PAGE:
EGU General Assembly 2022
© Author(s) 2022. This work is distributed under
the Creative Commons Attribution 4.0 License.

Non-linear ground response triggered by volcanic explosions at Etna Volcano, Italy

Philippe Jousset1, Lucile Costes1, Gilda Currenti2, Benjamin Schwarz1, Rosalba Napoli2, Sergio Diaz1, and Charlotte Krawczyk1
Philippe Jousset et al.
  • 1GFZ Potsdam, Potsdam, Germany (
  • 2INGV Osservatorio Etneo, Catania, Sicily, Italy

Volcanic explosions produce energy that propagates both in the subsurface as seismic waves and in the atmosphere as acoustic waves. We analyse thousands of explosions which occurred at different craters at Etna volcano (Italy) in 2018 and 2019. We recorded signals from infrasound sensors, geophones (GPH), broadband seismometers (BB) and Distributed Acoustic Sensing (DAS) with fibre optic cable. The instruments were deployed at Piano delle Concazze at about 2 to 2.5 km from the active craters, within (or onto) a ~300,000 m2 scoria layer deposited by recent volcanic eruptions. The DAS interrogator was setup inside the Pizzi Deneri Volcanic Observatory (~2800 m elevation). Infrasonic explosion records span over a large range of pressure amplitudes with the largest one reaching 130 Pa (peak to peak), with an energy of ca. 2.5x1011 J. In the DAS and the BB records, we find a 4-s long seismic “low frequency” signal (1-2 Hz) corresponding to the seismic waves, followed by a 2-s long “high-frequency” signal (16-21 Hz), induced by the infrasound pressure pulse. The infrasound sensors contain a 1-2 Hz infrasound pulse, but surprisingly no high frequency signal. At locations where the scoria layer is very thin or even non-existent, this high frequency signal is absent from both DAS strain-rate records and BB/GPH velocity seismograms. These observations suggest that the scoria layer is excited by the infrasound pressure pulse, leading to the resonance of lose material above more competent substratum. We relate the high frequency resonance to the layer thickness. Multichannel Analysis of Surface Wave from jumps performed along the fibre optic cable provide the structure of the subsurface, and confirm thicknesses derived from the explosion analysis. As not all captured explosions led to the observation of these high frequency resonance, we systematically analyze the amplitudes of the incident pressure wave versus the recorded strain and find a non-linear relationship between the two. This non-linear behaviour is likely to be found at other explosive volcanoes. Furthermore, our observations suggest it might also be triggered by other atmospheric pressure sources, like thunderstorms. This analysis can lead to a better understanding of acoustic-to-seismic ground coupling and near-surface rock response from natural, but also anthropogenic sources, such as fireworks and gas explosions.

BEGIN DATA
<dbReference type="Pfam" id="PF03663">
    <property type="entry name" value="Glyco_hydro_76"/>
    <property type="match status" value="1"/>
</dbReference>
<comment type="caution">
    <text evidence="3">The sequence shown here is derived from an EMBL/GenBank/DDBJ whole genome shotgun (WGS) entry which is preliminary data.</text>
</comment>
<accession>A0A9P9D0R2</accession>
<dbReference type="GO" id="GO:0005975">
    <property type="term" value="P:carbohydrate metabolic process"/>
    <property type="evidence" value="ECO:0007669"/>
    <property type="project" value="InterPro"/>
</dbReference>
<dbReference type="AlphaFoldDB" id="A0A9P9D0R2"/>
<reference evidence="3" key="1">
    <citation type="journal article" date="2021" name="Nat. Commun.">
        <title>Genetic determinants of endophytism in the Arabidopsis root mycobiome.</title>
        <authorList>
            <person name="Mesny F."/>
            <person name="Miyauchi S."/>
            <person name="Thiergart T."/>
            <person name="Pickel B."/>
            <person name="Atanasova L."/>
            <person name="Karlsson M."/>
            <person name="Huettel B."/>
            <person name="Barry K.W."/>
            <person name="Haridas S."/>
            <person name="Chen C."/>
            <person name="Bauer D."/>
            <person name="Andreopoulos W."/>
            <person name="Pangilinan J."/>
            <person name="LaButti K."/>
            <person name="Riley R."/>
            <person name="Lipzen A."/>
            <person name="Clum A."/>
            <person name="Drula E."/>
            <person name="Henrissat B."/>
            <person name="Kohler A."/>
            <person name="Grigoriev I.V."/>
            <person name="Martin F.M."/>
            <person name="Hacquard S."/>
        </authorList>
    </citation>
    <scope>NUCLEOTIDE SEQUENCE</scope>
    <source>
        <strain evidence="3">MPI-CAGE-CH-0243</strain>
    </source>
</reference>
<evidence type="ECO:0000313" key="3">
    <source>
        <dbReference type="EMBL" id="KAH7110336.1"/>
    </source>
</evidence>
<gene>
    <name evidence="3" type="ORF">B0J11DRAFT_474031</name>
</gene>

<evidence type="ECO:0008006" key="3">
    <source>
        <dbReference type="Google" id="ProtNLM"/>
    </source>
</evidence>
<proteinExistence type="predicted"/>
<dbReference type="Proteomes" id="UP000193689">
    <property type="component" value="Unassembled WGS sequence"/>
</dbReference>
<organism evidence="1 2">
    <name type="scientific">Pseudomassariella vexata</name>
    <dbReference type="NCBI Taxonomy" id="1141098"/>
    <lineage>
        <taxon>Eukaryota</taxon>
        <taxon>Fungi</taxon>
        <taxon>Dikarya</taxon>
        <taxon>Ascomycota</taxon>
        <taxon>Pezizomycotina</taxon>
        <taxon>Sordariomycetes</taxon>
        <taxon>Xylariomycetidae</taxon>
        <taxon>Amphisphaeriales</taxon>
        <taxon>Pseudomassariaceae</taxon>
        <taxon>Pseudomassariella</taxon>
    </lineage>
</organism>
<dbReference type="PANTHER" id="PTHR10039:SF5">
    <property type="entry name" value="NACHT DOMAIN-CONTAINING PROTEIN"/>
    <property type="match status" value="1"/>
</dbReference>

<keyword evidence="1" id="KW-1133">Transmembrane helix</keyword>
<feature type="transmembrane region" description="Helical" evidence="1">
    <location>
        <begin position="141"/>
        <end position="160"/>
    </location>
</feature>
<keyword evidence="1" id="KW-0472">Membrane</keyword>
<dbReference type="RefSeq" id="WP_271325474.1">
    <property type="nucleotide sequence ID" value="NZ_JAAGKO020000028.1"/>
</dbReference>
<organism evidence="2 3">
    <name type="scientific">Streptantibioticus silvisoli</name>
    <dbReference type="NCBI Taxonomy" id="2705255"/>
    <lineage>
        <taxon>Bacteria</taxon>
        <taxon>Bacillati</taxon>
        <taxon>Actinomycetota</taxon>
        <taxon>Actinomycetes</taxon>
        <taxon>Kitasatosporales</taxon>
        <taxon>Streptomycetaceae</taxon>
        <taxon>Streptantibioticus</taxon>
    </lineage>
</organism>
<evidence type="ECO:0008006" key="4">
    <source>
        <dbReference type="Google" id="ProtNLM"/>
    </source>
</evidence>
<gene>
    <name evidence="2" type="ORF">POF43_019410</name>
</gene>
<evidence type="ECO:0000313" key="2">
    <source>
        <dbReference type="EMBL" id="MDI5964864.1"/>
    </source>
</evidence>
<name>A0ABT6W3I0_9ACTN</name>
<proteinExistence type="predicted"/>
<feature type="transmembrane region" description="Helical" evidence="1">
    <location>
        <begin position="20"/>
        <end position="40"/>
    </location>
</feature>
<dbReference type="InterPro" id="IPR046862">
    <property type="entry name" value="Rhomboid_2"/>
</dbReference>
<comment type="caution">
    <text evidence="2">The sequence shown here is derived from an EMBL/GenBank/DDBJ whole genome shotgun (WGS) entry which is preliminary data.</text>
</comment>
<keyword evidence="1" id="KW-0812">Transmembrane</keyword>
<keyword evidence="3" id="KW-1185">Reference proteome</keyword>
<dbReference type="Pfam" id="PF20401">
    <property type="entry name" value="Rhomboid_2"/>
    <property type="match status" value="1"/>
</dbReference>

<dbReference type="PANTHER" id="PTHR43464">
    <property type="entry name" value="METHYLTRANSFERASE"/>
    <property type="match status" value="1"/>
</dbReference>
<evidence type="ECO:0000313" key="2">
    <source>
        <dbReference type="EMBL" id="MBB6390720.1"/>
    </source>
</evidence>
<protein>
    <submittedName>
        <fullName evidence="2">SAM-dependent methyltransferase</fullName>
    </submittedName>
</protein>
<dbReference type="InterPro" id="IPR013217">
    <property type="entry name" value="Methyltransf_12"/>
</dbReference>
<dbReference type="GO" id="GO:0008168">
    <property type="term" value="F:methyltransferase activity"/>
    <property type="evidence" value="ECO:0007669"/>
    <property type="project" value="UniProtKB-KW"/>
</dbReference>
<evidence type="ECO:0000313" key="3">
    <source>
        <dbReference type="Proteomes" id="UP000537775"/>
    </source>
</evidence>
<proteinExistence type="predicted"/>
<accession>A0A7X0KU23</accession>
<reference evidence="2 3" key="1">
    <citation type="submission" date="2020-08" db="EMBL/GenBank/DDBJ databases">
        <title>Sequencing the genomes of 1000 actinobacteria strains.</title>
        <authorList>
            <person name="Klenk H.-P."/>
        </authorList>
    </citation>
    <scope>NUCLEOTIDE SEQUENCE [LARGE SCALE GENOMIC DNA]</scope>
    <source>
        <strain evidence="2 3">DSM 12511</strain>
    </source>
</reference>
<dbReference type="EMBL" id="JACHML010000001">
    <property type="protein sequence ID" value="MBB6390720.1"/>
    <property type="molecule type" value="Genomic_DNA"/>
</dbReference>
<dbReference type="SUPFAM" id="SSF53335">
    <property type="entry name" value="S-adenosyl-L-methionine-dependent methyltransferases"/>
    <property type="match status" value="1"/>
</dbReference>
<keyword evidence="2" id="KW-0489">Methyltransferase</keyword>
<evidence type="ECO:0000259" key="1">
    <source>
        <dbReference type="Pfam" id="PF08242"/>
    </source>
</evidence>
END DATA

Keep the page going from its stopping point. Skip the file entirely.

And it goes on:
How to cite: Jousset, P., Costes, L., Currenti, G., Schwarz, B., Napoli, R., Diaz, S., and Krawczyk, C.: Non-linear ground response triggered by volcanic explosions at Etna Volcano, Italy, EGU General Assembly 2022, Vienna, Austria, 23–27 May 2022, EGU22-4478,, 2022.